Digitisation of hospitals driving demand for medical imaging displays
and cheaper alternatives
27 Sept 2006
London, UK. The market for medical imaging displays is experiencing a
dynamic shift. Digitisation initiatives are creating opportunities and
challenges across Europe, as data and image sharing across hospital
departments and regions becomes an established driver of efficiency. Medical
imaging displays, as an integral part of the digital set-up, are facing the
demands of increased volumes of image transfer.
Frost & Sullivan finds that the Medical Imaging Display Markets in Europe
earned revenues of US$110.2 million in 2005 and estimates this to reach
US$289.4 million in 2012.
"As medical imaging evolves beyond the radiology department, a wider
variety of end-users are demanding to view patient examinations," notes
Frost & Sullivan Team Leader Martin Bryant. "To view these images, a greater
number of medical displays need to be installed, contributing to market
growth and leading to a significant increase in revenues."
Diagnosis by a radiologist is no longer the sole purpose of a medical
image. Digitised hospitals linked to picture archiving and communications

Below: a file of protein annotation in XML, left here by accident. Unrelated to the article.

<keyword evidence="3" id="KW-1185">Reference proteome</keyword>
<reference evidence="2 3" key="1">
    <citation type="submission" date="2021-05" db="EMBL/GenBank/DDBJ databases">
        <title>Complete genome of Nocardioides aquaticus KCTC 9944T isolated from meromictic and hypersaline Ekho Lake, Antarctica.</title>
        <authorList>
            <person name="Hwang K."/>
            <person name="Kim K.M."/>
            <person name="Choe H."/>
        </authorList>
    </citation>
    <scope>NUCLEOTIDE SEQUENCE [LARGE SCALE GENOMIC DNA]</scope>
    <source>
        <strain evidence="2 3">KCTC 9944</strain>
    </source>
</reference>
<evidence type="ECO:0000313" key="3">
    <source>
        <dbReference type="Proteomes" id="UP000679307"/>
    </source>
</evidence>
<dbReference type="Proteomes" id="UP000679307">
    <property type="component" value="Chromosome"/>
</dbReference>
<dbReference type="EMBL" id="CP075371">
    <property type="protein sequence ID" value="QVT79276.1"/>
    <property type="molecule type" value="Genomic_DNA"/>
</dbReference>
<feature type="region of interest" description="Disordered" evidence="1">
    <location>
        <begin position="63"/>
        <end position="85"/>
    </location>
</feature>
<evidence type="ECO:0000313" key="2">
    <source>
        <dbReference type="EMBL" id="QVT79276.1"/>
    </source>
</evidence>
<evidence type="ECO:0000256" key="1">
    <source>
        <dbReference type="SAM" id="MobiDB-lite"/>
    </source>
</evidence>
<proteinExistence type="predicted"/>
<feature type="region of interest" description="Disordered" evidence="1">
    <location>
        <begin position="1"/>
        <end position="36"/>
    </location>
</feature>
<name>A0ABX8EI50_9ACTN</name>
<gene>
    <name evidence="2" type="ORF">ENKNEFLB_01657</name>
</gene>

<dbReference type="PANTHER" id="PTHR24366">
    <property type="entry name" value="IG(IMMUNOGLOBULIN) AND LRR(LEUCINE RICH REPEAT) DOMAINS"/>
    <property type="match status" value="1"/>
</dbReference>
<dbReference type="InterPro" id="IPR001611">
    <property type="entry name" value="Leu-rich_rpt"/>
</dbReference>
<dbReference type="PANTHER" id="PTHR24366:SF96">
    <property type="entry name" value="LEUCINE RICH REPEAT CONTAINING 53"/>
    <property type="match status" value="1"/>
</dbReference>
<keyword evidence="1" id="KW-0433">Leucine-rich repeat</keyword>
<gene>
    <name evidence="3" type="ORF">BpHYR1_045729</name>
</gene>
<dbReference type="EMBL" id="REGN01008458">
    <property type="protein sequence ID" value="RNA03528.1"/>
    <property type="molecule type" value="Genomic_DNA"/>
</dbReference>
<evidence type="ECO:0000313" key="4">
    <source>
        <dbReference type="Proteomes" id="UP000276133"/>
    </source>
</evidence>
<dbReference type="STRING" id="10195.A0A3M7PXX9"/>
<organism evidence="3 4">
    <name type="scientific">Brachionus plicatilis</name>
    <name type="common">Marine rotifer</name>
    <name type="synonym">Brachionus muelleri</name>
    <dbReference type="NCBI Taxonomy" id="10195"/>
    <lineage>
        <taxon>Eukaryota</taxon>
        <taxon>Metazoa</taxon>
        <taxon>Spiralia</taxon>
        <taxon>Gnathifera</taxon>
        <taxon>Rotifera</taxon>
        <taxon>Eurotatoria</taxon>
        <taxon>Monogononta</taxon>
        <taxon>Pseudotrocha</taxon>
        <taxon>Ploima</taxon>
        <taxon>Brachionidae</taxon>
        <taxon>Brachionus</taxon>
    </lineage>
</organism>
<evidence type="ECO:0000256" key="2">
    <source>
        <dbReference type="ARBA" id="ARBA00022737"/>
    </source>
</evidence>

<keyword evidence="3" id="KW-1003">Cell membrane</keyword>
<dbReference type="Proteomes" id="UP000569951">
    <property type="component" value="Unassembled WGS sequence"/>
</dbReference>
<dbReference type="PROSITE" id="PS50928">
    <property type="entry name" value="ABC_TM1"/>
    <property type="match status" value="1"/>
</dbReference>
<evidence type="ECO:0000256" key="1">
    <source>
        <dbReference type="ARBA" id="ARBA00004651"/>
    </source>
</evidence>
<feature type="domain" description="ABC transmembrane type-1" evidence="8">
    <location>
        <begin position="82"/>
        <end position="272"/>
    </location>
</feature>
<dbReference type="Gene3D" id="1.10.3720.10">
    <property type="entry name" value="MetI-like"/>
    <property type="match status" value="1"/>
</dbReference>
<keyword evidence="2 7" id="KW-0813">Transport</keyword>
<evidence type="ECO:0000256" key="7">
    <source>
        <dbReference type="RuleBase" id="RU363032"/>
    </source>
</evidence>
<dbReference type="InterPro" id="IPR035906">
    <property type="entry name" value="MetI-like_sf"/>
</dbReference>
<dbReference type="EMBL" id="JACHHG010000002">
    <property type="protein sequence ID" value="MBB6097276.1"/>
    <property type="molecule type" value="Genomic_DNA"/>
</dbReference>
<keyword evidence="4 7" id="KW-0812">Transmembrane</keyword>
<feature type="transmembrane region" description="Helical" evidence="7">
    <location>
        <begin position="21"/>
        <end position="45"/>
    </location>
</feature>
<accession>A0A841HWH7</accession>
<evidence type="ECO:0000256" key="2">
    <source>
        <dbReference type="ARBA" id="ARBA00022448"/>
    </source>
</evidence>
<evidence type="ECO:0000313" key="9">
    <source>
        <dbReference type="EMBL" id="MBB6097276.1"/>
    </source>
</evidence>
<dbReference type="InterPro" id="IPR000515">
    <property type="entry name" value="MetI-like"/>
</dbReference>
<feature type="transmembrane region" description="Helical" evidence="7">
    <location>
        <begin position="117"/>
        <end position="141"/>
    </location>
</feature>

systems (PACS) have democratised imaging, enabling the use of images for
referral, patient consultation, and surgical planning. With displays being
necessary for physical viewing of these images, demand for them is likely to
witness a sharp increase, in line with a wider portfolio of image users.
While the market is witnessing enhanced demand for a wider network of
displays, the need for cost savings is gaining momentum. To this end,
several hospitals are seeking commodity displays for referral purposes.
Further, the lack of concrete, Europe-wide guidelines is encouraging the
adoption of this attitude.
"Financially constrained customers are increasingly seeking justification
for installing non-medical grade displays for secondary or tertiary
reading", remarks Mr. Bryant. "This presents cost savings for end-users but
poses a significant threat to the business of market participants."
Promoting awareness of both, the clinical and long-term financial
benefits that can be gained from the use of medical grade displays, is
crucial for companies desiring sustainable market success. While the surge
in demand for medical imaging displays is driven by hospital digitisation,
the end-user tendency to opt for less expensive, lower specification
commodity displays is a major impediment. Resolving this issue will be
critical in determining future market trajectory.
Medical grade displays fitted with auto-calibration software and remote
performance monitoring will provide long-term image viewing of the highest
quality for efficient diagnosis and referral. Vendors seeking to capitalise
on the need for a greater range of displays, will need to invest resources
in promoting the above to successfully differentiate medial displays from
those in the commodity category.